Success can be measured in grams

by Juliane Grünzner,  2010/06/22

For several weeks the couple Juliane and Stefan Grünzner have been working for humedica in Niger. Due to the famine and the nigh number of undernourished persons caused by it, the work of the paediatrician was absolutely priceless. In the following report, Juliane Grünzner will give an impressive description of how touching and important each step – no matter how small - is when fighting malnutrition.

Juliane and Stefan Grünzner (right) have been welcomed to Kollo like members of a large family. Photo: humedica/Simone Winneg

“My husband Stefan and I spent almost three weeks in Niger. From the very beginning I was deeply impressed by the hospitality and open-mindedness of the people in this country. Everything is shared among the people – no matter how scarce it is. And this is true even despite the famine which is clearly spreading in the country.

Since this was my first medical employment in Africa, I was at first surprised – despite all the warnings – that it is actually true that one in two children coming to our hospital suffers from malaria. This disease can be easily diagnosed by merely looking at the patients, who suffer from high temperature and numerous mosquito bites.

However, what touched me most, was the sight of the large number of under- and malnourished children who had to be treated at the hospital as a consequence of the current famine. Unfortunately I am not talking about single cases when describing two-year-old children weighing as little as six-month-old infants. When seeing these children it seems a miracle that they could survive at all for so long.

Help for little Idé

The first little “nutrition patient” I treated was Idé, an infant of barely three months who had hardly grown any heavier since birth. The mother told me that she nursed the child almost all day long, but could not provide enough milk for sufficient nutrition.

Due to suffering from malnutrition herself, Idé’s mother could not provide enough milk for her baby son. The little boy recovered thanks to supplementary infant milk. Photo: humedica/Simone Winneg.

Therefore we decided to supplement Idé’s diet by means of additional infant food. Unfortunately, the situation in Niger cannot be compared to Germany where you can simply buy infant formulas at the supermarket and prepare them comfortably at home.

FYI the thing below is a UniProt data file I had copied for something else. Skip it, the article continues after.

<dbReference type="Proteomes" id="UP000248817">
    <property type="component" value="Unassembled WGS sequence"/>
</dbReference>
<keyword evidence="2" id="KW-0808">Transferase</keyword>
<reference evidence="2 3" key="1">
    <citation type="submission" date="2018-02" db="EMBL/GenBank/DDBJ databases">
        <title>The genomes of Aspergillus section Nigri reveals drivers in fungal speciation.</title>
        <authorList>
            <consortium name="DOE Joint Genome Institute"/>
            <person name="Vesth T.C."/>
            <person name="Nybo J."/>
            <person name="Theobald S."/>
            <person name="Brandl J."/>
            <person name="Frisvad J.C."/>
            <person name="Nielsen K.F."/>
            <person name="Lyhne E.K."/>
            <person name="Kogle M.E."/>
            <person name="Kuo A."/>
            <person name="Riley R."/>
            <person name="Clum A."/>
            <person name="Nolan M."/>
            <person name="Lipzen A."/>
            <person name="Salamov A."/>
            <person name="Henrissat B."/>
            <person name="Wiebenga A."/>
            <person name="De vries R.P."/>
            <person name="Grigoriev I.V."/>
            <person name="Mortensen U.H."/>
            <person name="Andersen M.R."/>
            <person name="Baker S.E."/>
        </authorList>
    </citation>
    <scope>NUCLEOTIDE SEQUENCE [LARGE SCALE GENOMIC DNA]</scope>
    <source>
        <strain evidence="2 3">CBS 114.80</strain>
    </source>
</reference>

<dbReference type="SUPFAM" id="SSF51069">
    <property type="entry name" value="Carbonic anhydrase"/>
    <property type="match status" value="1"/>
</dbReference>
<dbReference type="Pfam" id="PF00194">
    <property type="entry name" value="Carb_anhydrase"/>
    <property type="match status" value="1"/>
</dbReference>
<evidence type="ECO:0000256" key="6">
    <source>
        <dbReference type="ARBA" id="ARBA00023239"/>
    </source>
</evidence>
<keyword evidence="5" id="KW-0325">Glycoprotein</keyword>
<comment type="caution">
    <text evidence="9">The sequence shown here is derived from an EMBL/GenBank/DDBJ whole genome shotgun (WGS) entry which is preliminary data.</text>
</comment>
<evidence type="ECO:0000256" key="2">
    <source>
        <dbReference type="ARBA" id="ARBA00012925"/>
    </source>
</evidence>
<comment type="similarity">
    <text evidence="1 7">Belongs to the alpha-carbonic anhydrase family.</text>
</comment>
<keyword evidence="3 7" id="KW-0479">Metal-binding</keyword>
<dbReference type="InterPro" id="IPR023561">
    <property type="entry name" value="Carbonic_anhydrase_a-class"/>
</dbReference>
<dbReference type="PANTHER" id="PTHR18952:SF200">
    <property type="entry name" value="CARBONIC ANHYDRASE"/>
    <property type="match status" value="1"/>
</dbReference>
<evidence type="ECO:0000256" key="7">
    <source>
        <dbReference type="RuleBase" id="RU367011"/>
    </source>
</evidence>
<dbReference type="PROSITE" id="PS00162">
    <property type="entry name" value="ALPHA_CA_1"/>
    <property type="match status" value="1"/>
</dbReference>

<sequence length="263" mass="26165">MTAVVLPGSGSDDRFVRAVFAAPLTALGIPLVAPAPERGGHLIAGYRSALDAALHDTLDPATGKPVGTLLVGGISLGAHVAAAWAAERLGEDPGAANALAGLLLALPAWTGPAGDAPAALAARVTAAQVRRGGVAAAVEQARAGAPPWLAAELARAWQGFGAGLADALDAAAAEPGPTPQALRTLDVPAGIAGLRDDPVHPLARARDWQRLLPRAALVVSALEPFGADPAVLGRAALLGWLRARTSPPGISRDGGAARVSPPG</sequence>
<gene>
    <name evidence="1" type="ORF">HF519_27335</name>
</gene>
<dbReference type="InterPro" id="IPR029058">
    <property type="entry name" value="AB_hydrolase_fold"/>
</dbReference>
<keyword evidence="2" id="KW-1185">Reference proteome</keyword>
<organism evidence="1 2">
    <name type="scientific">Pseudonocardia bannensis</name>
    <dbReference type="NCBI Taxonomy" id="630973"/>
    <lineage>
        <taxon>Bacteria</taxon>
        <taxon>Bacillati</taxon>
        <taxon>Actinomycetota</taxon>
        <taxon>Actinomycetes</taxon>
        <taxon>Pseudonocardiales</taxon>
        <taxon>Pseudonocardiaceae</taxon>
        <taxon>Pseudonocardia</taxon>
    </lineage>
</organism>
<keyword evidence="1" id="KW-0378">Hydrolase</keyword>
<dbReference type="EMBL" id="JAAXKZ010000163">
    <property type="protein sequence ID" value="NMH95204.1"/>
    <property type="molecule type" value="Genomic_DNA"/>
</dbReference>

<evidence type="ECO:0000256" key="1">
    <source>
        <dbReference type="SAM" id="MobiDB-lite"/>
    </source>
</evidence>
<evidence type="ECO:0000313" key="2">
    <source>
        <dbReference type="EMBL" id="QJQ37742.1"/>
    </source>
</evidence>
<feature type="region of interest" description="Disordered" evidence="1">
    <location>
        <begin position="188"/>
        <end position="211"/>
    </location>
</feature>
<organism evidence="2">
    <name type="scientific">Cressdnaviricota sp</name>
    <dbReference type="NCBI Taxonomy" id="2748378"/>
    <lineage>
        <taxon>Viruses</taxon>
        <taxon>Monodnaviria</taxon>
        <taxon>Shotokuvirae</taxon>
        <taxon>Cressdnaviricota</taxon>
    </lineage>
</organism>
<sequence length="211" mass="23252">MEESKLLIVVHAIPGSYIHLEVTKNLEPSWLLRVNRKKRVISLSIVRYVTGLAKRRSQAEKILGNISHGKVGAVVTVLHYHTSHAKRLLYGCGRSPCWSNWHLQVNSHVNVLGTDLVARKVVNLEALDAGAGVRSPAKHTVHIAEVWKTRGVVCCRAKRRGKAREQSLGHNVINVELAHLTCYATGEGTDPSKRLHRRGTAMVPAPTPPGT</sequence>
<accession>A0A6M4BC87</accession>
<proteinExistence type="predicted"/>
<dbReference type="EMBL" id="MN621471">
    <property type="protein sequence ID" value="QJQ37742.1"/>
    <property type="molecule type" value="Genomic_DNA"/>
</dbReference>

In Niger, mothers need at first to be told basic rules of hygiene. This happens in the framework of special trainings at the humedica hospital, which comprise everything from washing hands via preparing the formula to sterilising the baby bottles.

Since it takes some of the women three hours to walk from their homes to the hospital, this means an immense effort for them, but for their children’s health they accept this effort without complaints and full of gratitude.

I enjoy thinking back to the moment when we offered little Idé his first bottle of infant milk. He hastily drank a substantial share of it. His mother had used to look very serious up to this point, but this was the first time when I saw a bright smile lighting up her face.

I will never forget this sudden relief and her gratitude. And Idé? Instead of immediately falling asleep satisfied and with a full belly, the little boy suddenly seemed to find new strength.

The same child who had lain in his mother’s arms lethargically now looked at us with big round eyes, gurgled, played with his hands and got interested in his surroundings. Seeing this happen was one of the most wonderful moments I have experienced here.

Each child is worth it

I know that there is an alarmingly large number of children suffering the same fate and that we can only help very few of them. However, when seeing for myself what we can do in individual cases, every step – no matter how small – seems important. Every single child is worth it!

Our daily successes can be measured in grams. Photo: humedica/Simone Winneg

I hope that, apart from the imminent inauguration of the new hospital wing at which we will be able to treat also the most serious cases of undernourished children, also our “milk project” for infant formulas will establish itself and receive financial support.

Demand for this infant food will increase further due to the famine which also prevents nursing mothers from eating enough themselves. Even during my stay in Niger we treated numerous children like little Idé, who will have to be fed infant milk at least temporarily until they can be fed solid food.

I have seen and learned a lot in Niger and I experienced several wonderful and also very sad moments. But I have learned how relief can be offered by means of small but essential things in order to contribute to the children’s normal and healthy development.”

Dear friends and sponsors of humedica: please support our relief projects in Niger by means of a targeted donation in particular during the current life-threatening famine.
      humedica e.V.
      Reference "Niger"
      Account 47 47
      Bank Code 734 500 00
      Sparkasse Kaufbeuren

Please also donate online for those people in Niger who are affected by the famine or contribute to our work by means of a text message:
send DOC to the abbreviated dialling +49 8 11 90 and support us with a one-time donation of 5 Euros, with 4.83 Euros of this amount being directly channelled into the humedica project work. Thank you very much.

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